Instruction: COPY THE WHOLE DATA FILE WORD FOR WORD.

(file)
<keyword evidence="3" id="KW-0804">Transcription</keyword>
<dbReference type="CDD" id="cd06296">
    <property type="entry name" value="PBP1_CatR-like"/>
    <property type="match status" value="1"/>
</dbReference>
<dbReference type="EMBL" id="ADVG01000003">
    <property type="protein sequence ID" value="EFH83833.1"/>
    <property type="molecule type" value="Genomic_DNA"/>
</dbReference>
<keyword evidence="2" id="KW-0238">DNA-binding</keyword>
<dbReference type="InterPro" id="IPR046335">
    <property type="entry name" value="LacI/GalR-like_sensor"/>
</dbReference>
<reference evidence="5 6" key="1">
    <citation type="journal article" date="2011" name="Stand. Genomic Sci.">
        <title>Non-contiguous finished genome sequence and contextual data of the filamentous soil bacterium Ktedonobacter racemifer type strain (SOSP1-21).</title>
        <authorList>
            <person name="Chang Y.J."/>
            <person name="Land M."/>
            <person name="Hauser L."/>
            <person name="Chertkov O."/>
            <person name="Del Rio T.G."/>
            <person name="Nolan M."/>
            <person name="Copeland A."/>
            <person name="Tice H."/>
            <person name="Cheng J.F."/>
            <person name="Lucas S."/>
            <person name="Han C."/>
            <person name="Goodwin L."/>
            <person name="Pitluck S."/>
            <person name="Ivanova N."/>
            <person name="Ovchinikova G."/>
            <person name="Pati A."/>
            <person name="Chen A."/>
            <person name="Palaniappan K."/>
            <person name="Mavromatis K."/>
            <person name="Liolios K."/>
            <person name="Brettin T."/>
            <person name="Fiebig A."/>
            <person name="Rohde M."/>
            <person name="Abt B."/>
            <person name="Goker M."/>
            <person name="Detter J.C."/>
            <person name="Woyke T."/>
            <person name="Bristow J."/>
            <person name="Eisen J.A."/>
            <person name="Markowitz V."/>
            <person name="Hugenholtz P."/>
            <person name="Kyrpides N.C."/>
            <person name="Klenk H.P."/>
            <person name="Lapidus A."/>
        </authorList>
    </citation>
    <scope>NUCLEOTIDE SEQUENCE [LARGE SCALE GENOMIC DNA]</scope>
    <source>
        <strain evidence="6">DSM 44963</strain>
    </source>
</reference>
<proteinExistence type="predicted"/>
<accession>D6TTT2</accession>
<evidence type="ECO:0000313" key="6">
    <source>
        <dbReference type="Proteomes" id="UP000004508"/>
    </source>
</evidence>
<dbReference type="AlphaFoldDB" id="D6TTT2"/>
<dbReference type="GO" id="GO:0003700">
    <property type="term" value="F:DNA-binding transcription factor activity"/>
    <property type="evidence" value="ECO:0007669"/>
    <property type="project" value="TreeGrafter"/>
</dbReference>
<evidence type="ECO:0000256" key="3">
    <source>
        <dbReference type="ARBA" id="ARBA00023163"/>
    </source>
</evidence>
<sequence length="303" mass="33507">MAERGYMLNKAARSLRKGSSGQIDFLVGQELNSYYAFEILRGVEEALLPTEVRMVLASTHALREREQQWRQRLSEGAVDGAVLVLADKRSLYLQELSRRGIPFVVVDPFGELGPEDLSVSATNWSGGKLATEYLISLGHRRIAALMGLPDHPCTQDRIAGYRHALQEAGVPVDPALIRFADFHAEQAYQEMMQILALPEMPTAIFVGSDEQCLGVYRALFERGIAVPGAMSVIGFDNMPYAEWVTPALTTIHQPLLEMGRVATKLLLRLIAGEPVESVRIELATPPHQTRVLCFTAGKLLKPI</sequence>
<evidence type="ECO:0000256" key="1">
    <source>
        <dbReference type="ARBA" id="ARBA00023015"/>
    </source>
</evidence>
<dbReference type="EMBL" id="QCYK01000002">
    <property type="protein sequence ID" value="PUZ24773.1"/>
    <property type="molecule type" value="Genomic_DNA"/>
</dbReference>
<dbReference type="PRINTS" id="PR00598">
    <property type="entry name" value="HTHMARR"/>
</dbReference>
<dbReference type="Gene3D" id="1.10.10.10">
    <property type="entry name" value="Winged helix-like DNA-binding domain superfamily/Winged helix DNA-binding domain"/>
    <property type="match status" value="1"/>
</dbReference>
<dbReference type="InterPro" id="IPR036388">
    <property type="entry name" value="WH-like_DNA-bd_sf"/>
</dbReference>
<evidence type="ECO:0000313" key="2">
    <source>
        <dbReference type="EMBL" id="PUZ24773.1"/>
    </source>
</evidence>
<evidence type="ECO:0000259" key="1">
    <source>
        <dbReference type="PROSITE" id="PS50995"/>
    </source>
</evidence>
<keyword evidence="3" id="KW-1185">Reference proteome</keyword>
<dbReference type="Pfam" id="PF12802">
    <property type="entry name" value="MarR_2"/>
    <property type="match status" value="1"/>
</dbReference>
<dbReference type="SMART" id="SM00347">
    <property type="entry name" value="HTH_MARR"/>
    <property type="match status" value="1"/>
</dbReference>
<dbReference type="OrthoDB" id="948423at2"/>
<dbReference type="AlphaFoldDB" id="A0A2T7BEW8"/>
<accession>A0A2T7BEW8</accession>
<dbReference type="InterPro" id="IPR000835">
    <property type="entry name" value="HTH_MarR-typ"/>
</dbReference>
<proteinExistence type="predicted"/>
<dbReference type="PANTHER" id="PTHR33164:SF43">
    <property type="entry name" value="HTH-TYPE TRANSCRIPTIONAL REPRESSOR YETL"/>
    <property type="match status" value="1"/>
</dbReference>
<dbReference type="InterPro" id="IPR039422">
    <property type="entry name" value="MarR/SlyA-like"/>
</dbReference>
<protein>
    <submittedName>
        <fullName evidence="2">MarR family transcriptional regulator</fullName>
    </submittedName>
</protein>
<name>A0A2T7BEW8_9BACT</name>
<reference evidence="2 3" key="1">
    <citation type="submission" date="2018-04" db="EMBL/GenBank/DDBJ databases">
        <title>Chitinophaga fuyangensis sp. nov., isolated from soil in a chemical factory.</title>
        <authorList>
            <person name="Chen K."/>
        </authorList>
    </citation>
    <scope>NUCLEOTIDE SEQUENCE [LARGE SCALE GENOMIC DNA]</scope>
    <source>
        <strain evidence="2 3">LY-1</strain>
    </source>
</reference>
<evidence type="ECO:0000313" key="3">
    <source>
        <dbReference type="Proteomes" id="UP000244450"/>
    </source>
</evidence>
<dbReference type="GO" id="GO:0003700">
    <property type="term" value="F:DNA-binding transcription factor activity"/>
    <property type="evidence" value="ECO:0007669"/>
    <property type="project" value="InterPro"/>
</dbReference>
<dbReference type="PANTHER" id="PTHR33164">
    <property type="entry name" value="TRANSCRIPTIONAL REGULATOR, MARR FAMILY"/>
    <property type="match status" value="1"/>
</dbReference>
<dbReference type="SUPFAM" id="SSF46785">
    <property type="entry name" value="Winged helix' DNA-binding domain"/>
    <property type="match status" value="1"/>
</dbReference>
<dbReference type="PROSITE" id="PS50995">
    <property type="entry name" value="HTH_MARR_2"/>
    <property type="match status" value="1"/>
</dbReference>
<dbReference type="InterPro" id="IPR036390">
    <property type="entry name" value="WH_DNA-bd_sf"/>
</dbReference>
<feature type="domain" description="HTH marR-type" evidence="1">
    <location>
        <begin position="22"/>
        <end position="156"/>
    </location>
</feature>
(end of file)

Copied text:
<keyword evidence="3" id="KW-0804">Transcription</keyword>
<dbReference type="CDD" id="cd06296">
    <property type="entry name" value="PBP1_CatR-like"/>
    <property type="match status" value="1"/>
</dbReference>
<dbReference type="EMBL" id="ADVG01000003">
    <property type="protein sequence ID" value="EFH83833.1"/>
    <property type="molecule type" value="Genomic_DNA"/>
</dbReference>
<keyword evidence="2" id="KW-0238">DNA-binding</keyword>
<dbReference type="InterPro" id="IPR046335">
    <property type="entry name" value="LacI/GalR-like_sensor"/>
</dbReference>
<reference evidence="5 6" key="1">
    <citation type="journal article" date="2011" name="Stand. Genomic Sci.">
        <title>Non-contiguous finished genome sequence and contextual data of the filamentous soil bacterium Ktedonobacter racemifer type strain (SOSP1-21).</title>
        <authorList>
            <person name="Chang Y.J."/>
            <person name="Land M."/>
            <person name="Hauser L."/>
            <person name="Chertkov O."/>
            <person name="Del Rio T.G."/>
            <person name="Nolan M."/>
            <person name="Copeland A."/>
            <person name="Tice H."/>
            <person name="Cheng J.F."/>
            <person name="Lucas S."/>
            <person name="Han C."/>
            <person name="Goodwin L."/>
            <person name="Pitluck S."/>
            <person name="Ivanova N."/>
            <person name="Ovchinikova G."/>
            <person name="Pati A."/>
            <person name="Chen A."/>
            <person name="Palaniappan K."/>
            <person name="Mavromatis K."/>
            <person name="Liolios K."/>
            <person name="Brettin T."/>
            <person name="Fiebig A."/>
            <person name="Rohde M."/>
            <person name="Abt B."/>
            <person name="Goker M."/>
            <person name="Detter J.C."/>
            <person name="Woyke T."/>
            <person name="Bristow J."/>
            <person name="Eisen J.A."/>
            <person name="Markowitz V."/>
            <person name="Hugenholtz P."/>
            <person name="Kyrpides N.C."/>
            <person name="Klenk H.P."/>
            <person name="Lapidus A."/>
        </authorList>
    </citation>
    <scope>NUCLEOTIDE SEQUENCE [LARGE SCALE GENOMIC DNA]</scope>
    <source>
        <strain evidence="6">DSM 44963</strain>
    </source>
</reference>
<proteinExistence type="predicted"/>
<accession>D6TTT2</accession>
<evidence type="ECO:0000313" key="6">
    <source>
        <dbReference type="Proteomes" id="UP000004508"/>
    </source>
</evidence>
<dbReference type="AlphaFoldDB" id="D6TTT2"/>
<dbReference type="GO" id="GO:0003700">
    <property type="term" value="F:DNA-binding transcription factor activity"/>
    <property type="evidence" value="ECO:0007669"/>
    <property type="project" value="TreeGrafter"/>
</dbReference>
<evidence type="ECO:0000256" key="3">
    <source>
        <dbReference type="ARBA" id="ARBA00023163"/>
    </source>
</evidence>
<sequence length="303" mass="33507">MAERGYMLNKAARSLRKGSSGQIDFLVGQELNSYYAFEILRGVEEALLPTEVRMVLASTHALREREQQWRQRLSEGAVDGAVLVLADKRSLYLQELSRRGIPFVVVDPFGELGPEDLSVSATNWSGGKLATEYLISLGHRRIAALMGLPDHPCTQDRIAGYRHALQEAGVPVDPALIRFADFHAEQAYQEMMQILALPEMPTAIFVGSDEQCLGVYRALFERGIAVPGAMSVIGFDNMPYAEWVTPALTTIHQPLLEMGRVATKLLLRLIAGEPVESVRIELATPPHQTRVLCFTAGKLLKPI</sequence>
<evidence type="ECO:0000256" key="1">
    <source>
        <dbReference type="ARBA" id="ARBA00023015"/>
    </source>
</evidence>
<dbReference type="EMBL" id="QCYK01000002">
    <property type="protein sequence ID" value="PUZ24773.1"/>
    <property type="molecule type" value="Genomic_DNA"/>
</dbReference>
<dbReference type="PRINTS" id="PR00598">
    <property type="entry name" value="HTHMARR"/>
</dbReference>
<dbReference type="Gene3D" id="1.10.10.10">
    <property type="entry name" value="Winged helix-like DNA-binding domain superfamily/Winged helix DNA-binding domain"/>
    <property type="match status" value="1"/>
</dbReference>
<dbReference type="InterPro" id="IPR036388">
    <property type="entry name" value="WH-like_DNA-bd_sf"/>
</dbReference>
<evidence type="ECO:0000313" key="2">
    <source>
        <dbReference type="EMBL" id="PUZ24773.1"/>
    </source>
</evidence>
<evidence type="ECO:0000259" key="1">
    <source>
        <dbReference type="PROSITE" id="PS50995"/>
    </source>
</evidence>
<keyword evidence="3" id="KW-1185">Reference proteome</keyword>
<dbReference type="Pfam" id="PF12802">
    <property type="entry name" value="MarR_2"/>
    <property type="match status" value="1"/>
</dbReference>
<dbReference type="SMART" id="SM00347">
    <property type="entry name" value="HTH_MARR"/>
    <property type="match status" value="1"/>
</dbReference>
<dbReference type="OrthoDB" id="948423at2"/>
<dbReference type="AlphaFoldDB" id="A0A2T7BEW8"/>
<accession>A0A2T7BEW8</accession>
<dbReference type="InterPro" id="IPR000835">
    <property type="entry name" value="HTH_MarR-typ"/>
</dbReference>
<proteinExistence type="predicted"/>
<dbReference type="PANTHER" id="PTHR33164:SF43">
    <property type="entry name" value="HTH-TYPE TRANSCRIPTIONAL REPRESSOR YETL"/>
    <property type="match status" value="1"/>
</dbReference>
<dbReference type="InterPro" id="IPR039422">
    <property type="entry name" value="MarR/SlyA-like"/>
</dbReference>
<protein>
    <submittedName>
        <fullName evidence="2">MarR family transcriptional regulator</fullName>
    </submittedName>
</protein>
<name>A0A2T7BEW8_9BACT</name>
<reference evidence="2 3" key="1">
    <citation type="submission" date="2018-04" db="EMBL/GenBank/DDBJ databases">
        <title>Chitinophaga fuyangensis sp. nov., isolated from soil in a chemical factory.</title>
        <authorList>
            <person name="Chen K."/>
        </authorList>
    </citation>
    <scope>NUCLEOTIDE SEQUENCE [LARGE SCALE GENOMIC DNA]</scope>
    <source>
        <strain evidence="2 3">LY-1</strain>
    </source>
</reference>
<evidence type="ECO:0000313" key="3">
    <source>
        <dbReference type="Proteomes" id="UP000244450"/>
    </source>
</evidence>
<dbReference type="GO" id="GO:0003700">
    <property type="term" value="F:DNA-binding transcription factor activity"/>
    <property type="evidence" value="ECO:0007669"/>
    <property type="project" value="InterPro"/>
</dbReference>
<dbReference type="PANTHER" id="PTHR33164">
    <property type="entry name" value="TRANSCRIPTIONAL REGULATOR, MARR FAMILY"/>
    <property type="match status" value="1"/>
</dbReference>
<dbReference type="SUPFAM" id="SSF46785">
    <property type="entry name" value="Winged helix' DNA-binding domain"/>
    <property type="match status" value="1"/>
</dbReference>
<dbReference type="PROSITE" id="PS50995">
    <property type="entry name" value="HTH_MARR_2"/>
    <property type="match status" value="1"/>
</dbReference>
<dbReference type="InterPro" id="IPR036390">
    <property type="entry name" value="WH_DNA-bd_sf"/>
</dbReference>
<feature type="domain" description="HTH marR-type" evidence="1">
    <location>
        <begin position="22"/>
        <end position="156"/>
    </location>
</feature>